But suppose the Republicans understand the effects of an unstable insurance market perfectly well? Suppose they have instead chosen delay-and-destablilization as a strategy to destroy the ACA without getting their hands dirty in public? To get away with not being blamed for snatching health insurance away from millions, many of whom are their base voters?
That’s what all the Congressional foot-dragging on repeal-and-replace (or repair) has got me wondering. Is the plan to dally and delay until no insurers remain willing, and the ACA collapses on its own?
At Vox, though, Sarah Kliff speculates that Trump may actually be pleading with insurers to stick with Obamacare by drafting appealing regulations, for example permitting them to charge older folks more. But at Hit&Run, Peter Suderman says that particular regulation would be illegal and surely would prompt lawsuits from outfits like AARP.
It’s true that a current media narrative is that Congress is backing away from immediate repeal. Here’s an example, from Alison Kodjak at Shots. But at the Health Care Blog, the aforementioned insurance consultant Laszewski scoffs, insisting that repeal-and-replace is on track. The repeal part, he says, will probably happen in March.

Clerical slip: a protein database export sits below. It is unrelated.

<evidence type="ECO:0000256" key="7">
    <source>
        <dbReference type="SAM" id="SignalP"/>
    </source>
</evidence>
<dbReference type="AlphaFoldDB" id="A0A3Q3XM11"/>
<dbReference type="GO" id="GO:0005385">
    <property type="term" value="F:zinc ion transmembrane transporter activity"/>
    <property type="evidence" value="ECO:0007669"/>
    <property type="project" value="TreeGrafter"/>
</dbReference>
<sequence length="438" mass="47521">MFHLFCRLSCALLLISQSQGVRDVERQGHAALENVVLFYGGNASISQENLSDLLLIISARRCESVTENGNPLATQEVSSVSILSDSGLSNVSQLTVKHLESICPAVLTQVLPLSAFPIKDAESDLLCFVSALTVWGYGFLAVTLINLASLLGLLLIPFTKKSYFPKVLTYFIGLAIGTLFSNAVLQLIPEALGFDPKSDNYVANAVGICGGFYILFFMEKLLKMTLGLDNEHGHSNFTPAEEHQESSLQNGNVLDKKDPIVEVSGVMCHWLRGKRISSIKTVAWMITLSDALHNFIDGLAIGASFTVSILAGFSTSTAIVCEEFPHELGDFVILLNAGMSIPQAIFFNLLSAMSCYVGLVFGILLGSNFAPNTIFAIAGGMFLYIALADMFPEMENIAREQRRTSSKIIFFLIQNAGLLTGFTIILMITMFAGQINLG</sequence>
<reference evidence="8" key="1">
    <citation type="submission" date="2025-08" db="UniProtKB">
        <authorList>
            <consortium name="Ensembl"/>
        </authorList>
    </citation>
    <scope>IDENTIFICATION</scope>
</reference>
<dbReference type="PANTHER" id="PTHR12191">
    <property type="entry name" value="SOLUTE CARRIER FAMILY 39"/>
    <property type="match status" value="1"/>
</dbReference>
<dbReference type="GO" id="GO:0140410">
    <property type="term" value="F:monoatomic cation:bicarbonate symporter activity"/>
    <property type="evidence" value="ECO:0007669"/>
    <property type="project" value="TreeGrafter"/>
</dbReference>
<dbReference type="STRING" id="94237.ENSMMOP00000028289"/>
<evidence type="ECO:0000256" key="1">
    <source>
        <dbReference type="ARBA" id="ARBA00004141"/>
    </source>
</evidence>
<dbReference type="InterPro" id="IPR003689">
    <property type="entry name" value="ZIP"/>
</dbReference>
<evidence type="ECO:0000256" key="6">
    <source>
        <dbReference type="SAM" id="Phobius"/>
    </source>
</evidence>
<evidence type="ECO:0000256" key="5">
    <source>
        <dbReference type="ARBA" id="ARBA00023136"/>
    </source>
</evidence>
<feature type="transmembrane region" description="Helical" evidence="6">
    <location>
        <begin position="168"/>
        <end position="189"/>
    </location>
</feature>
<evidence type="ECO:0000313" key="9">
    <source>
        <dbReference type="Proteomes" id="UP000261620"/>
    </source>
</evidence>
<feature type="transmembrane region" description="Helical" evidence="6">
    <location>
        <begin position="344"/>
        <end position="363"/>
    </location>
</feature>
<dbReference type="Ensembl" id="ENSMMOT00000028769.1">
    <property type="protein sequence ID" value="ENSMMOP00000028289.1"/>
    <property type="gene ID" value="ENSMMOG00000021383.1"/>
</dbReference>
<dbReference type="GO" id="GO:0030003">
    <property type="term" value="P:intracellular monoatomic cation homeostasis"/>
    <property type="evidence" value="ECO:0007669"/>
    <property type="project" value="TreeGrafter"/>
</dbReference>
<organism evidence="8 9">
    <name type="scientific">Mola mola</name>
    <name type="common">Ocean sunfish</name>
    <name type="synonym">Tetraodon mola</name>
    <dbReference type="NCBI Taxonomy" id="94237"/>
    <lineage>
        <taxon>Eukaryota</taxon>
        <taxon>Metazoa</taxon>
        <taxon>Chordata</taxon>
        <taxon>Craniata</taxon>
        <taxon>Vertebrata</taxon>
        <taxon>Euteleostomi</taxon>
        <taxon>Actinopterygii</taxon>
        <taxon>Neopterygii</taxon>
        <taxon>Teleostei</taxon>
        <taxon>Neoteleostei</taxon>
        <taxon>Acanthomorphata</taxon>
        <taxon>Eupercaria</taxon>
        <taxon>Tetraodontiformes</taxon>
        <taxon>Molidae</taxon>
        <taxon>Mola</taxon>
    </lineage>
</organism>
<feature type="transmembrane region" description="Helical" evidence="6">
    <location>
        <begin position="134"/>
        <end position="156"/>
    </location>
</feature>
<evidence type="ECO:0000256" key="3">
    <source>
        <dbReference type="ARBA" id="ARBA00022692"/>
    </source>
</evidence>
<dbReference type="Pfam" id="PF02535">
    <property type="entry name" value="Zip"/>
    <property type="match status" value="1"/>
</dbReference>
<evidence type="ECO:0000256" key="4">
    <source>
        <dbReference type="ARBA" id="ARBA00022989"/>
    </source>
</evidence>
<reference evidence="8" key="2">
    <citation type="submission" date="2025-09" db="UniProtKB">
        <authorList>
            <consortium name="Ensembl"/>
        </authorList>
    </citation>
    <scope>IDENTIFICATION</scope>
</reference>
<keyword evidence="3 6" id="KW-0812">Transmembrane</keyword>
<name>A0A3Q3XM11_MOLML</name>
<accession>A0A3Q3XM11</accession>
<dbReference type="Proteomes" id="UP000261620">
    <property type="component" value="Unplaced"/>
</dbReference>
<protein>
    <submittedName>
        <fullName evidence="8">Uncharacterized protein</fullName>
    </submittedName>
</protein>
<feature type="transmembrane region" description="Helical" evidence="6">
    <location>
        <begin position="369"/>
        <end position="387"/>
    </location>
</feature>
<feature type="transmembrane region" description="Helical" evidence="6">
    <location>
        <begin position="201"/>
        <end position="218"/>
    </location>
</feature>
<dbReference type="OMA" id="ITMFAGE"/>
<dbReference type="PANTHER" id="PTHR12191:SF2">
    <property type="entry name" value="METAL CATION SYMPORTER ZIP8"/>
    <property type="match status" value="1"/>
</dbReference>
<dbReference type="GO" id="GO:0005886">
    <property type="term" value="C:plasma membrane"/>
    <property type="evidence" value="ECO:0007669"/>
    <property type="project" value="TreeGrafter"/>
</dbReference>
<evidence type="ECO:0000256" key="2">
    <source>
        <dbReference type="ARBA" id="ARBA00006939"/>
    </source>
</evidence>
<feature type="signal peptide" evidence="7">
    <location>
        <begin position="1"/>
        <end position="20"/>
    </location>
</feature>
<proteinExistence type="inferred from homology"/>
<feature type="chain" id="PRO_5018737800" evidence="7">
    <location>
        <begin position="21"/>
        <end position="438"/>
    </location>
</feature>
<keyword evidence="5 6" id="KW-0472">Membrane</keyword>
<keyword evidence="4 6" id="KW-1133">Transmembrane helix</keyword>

Is enrollment in Obamacare down? At HealthNewsReview, Michael Joyce says a number of health care journalists argue that the new administration’s figures (9.2 million enrolled at the end of 2016, compared to 9.8 million at the same time in 2015) are misleading, in part because a number of states have yet to report in. We won’t really know until March.
And has Obamacare really been the disaster that Trump’s frequently says it is? Margot Sanger-Katz tackled an assessment at TheUpshot.
Successes: at least 20 million additional people insured, probably more. Increased financial security for many, reduced inequality, more kinds of health care covered, and–whammo!–the federal deficit lowered.
Failures: health insurance remains very costly and the system remains complex and confusing. It forces people to switch plans a lot and limits choices of doctors and hospitals.
Not yet known, and won’t be for years: There are some signs that quality of hospital care may have improved. But are Americans healthier? Has national health care spending been reduced?